The results of Cambodia’s Baseline Survey are due to be published in early 2013. Findings to date have confirmed that there are many hundreds of km that require mineclearance in order that communities can live in safety.

As well as the continued requirement for accurate survey there is a requirement for more deminers in order to speed up clearance.

HALO Cambodia and the mine impacted communities we serve are grateful for current funding from the governments of Belgium, Finland, Ireland, New Zealand, The Netherlands and The United States of America and the multi-donor Clearing For Results project implemented by the Cambodia Mine Action and Victim Assistance Authority (CMAA). Significant donations are also provided by private groups and foundations including Freedom Fields USA, Rotary International, the Gould Family Foundation and the Hurvis Charitable Foundation.

We would like to thank current donors for their ongoing support and encourage new donors to support HALO’s life saving work.

Programme management - Senior staff

Adam Jasinski

HALO Cambodia Programme Manager

Adam joined the HALO Trust in 2008 and worked in Mozambique, Afghanistan, Georgia, Sri Lanka and Myanmar before moving to Cambodia in 2013.

Leng Saren

HALO Cambodia Programme Operations Manager

Leng has worked for HALO since 1992. After starting as an interpreter Leng worked his way up to the position of Location Manager before taking on the Operations Manager position in 1999. Having had primary responsibility for mineclearance operations for over a decade, Leng remains one of our most experienced senior managers. Masters in Commerce.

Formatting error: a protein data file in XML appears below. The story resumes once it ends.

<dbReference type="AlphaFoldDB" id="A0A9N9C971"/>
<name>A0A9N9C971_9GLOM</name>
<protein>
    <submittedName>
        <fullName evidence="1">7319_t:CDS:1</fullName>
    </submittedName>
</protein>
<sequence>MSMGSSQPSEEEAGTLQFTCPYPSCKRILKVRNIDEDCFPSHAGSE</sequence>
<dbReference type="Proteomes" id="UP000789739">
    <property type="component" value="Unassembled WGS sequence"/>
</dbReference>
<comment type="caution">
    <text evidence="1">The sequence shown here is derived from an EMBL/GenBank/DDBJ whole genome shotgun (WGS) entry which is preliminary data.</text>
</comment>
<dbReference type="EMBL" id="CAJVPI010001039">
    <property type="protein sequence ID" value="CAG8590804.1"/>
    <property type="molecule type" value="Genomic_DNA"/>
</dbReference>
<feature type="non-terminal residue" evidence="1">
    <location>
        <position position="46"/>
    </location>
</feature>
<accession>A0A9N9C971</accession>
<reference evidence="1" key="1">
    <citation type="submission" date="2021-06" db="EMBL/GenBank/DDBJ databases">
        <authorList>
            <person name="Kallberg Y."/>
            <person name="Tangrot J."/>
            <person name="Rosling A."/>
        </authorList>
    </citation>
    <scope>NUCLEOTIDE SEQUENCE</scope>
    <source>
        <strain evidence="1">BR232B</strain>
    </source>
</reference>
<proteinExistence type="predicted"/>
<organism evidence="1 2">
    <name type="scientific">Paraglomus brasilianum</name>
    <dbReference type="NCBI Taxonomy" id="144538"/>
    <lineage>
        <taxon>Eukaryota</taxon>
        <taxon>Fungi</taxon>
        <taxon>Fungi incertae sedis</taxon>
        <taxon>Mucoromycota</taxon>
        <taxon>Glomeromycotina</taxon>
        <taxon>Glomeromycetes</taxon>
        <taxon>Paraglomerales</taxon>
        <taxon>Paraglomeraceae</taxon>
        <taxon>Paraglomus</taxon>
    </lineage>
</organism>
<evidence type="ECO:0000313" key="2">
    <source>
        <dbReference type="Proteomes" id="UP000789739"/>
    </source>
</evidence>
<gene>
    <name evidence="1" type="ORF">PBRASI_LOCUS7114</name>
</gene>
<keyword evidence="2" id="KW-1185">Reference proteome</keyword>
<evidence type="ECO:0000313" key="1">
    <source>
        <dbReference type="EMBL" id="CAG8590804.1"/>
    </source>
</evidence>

Colin Watson

HALO Cambodia Expatriate Operations Officer

Colin joined HALO in 2011 training in Mozambique, Afghanistan and Somaliland.  He moved on to the Angola programme as a field officer and is currently Expatriate Operations Officer in Cambodia.  Prior to joining HALO he was involved in the agricultural and diving industries.  He has a degree in communications. 

Smann Makara

HALO Cambodia Survey & EOD Manager

Makara has worked for HALO since 1994. Makara began his HALO career as a deminer. After three years demining he was promoted to a Section Commander. Three years later, after a period as the programme's Training Officer, he started as a Location Manager. Since 2001 Makara has controlled HALO's Banteay Meanchey provincial operations.

Camilla Thurlow

HALO Cambodia Projects Officer

Camilla joined HALO in 2013. After completing familiarisation training in Sri Lanka, she joined the HALO Cambodia programme as Projects Officer in July 2013. Camilla has a BSc Hons in Sport and Exercise Science.

Keo Dane

HALO Cambodia Support Manager

Dane joined HALO in 2003 as Siem Reap Office Manager. In 2003, he was promoted to Senior Finance Assistant and then to Finance Manager in April 2011. In November 2013 he was promoted to Support Manager. Prior to joining HALO, Dane worked with the EU project as a Human Resource Assistant for three years. Dane holds two bachelor degrees, one in Private Law and one in Finance and Accounting. 

Nhong Bona

HALO Cambodia GIS and Data Manager

Bona joined HALO in 2006 as a location Office Manager. In August 2008, Bona was promoted to Head of Survey & Data Management. Between 2009 and 2012, Bona managed 12 HALO Baseline Survey teams conducting survey across Cambodia to assist the Royal Government of Cambodia in an effort to quantify and define the true extent of the remaining landmine and Explosive Remnants of War contamination in Cambodia. He is currently Head of GIS and Data Management. He has a degree in General Management and a certificate of Database Management and Advanced MapInfo.